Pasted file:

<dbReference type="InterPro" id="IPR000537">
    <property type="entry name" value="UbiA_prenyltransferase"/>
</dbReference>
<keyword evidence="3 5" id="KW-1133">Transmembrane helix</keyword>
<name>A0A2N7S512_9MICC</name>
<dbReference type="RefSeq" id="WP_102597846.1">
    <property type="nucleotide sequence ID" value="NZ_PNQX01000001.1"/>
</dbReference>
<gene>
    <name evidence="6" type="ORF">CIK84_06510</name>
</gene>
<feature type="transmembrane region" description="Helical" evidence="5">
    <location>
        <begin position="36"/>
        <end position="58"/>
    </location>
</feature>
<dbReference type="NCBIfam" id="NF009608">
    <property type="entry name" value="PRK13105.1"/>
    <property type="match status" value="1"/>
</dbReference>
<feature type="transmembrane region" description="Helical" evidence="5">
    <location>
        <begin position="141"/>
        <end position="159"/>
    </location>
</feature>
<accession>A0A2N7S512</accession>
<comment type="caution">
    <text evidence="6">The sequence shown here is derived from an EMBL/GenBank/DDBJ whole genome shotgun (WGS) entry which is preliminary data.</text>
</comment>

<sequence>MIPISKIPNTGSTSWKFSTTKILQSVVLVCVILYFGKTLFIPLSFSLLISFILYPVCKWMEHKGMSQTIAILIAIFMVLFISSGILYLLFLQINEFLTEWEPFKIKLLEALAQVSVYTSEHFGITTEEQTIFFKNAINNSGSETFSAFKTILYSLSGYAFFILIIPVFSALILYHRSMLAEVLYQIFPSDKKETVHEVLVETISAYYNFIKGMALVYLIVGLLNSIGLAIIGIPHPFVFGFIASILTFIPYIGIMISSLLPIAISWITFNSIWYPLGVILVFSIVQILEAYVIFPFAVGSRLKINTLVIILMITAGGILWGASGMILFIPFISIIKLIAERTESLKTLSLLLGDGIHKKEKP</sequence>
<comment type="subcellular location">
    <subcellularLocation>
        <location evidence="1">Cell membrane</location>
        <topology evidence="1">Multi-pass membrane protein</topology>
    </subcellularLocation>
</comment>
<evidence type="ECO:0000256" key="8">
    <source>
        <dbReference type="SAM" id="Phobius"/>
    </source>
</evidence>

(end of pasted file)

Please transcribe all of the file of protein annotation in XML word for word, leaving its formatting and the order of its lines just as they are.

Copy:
<dbReference type="InterPro" id="IPR000537">
    <property type="entry name" value="UbiA_prenyltransferase"/>
</dbReference>
<keyword evidence="3 5" id="KW-1133">Transmembrane helix</keyword>
<name>A0A2N7S512_9MICC</name>
<dbReference type="RefSeq" id="WP_102597846.1">
    <property type="nucleotide sequence ID" value="NZ_PNQX01000001.1"/>
</dbReference>
<gene>
    <name evidence="6" type="ORF">CIK84_06510</name>
</gene>
<feature type="transmembrane region" description="Helical" evidence="5">
    <location>
        <begin position="36"/>
        <end position="58"/>
    </location>
</feature>
<dbReference type="NCBIfam" id="NF009608">
    <property type="entry name" value="PRK13105.1"/>
    <property type="match status" value="1"/>
</dbReference>
<feature type="transmembrane region" description="Helical" evidence="5">
    <location>
        <begin position="141"/>
        <end position="159"/>
    </location>
</feature>
<accession>A0A2N7S512</accession>
<comment type="caution">
    <text evidence="6">The sequence shown here is derived from an EMBL/GenBank/DDBJ whole genome shotgun (WGS) entry which is preliminary data.</text>
</comment>

<sequence>MIPISKIPNTGSTSWKFSTTKILQSVVLVCVILYFGKTLFIPLSFSLLISFILYPVCKWMEHKGMSQTIAILIAIFMVLFISSGILYLLFLQINEFLTEWEPFKIKLLEALAQVSVYTSEHFGITTEEQTIFFKNAINNSGSETFSAFKTILYSLSGYAFFILIIPVFSALILYHRSMLAEVLYQIFPSDKKETVHEVLVETISAYYNFIKGMALVYLIVGLLNSIGLAIIGIPHPFVFGFIASILTFIPYIGIMISSLLPIAISWITFNSIWYPLGVILVFSIVQILEAYVIFPFAVGSRLKINTLVIILMITAGGILWGASGMILFIPFISIIKLIAERTESLKTLSLLLGDGIHKKEKP</sequence>
<comment type="subcellular location">
    <subcellularLocation>
        <location evidence="1">Cell membrane</location>
        <topology evidence="1">Multi-pass membrane protein</topology>
    </subcellularLocation>
</comment>
<evidence type="ECO:0000256" key="8">
    <source>
        <dbReference type="SAM" id="Phobius"/>
    </source>
</evidence>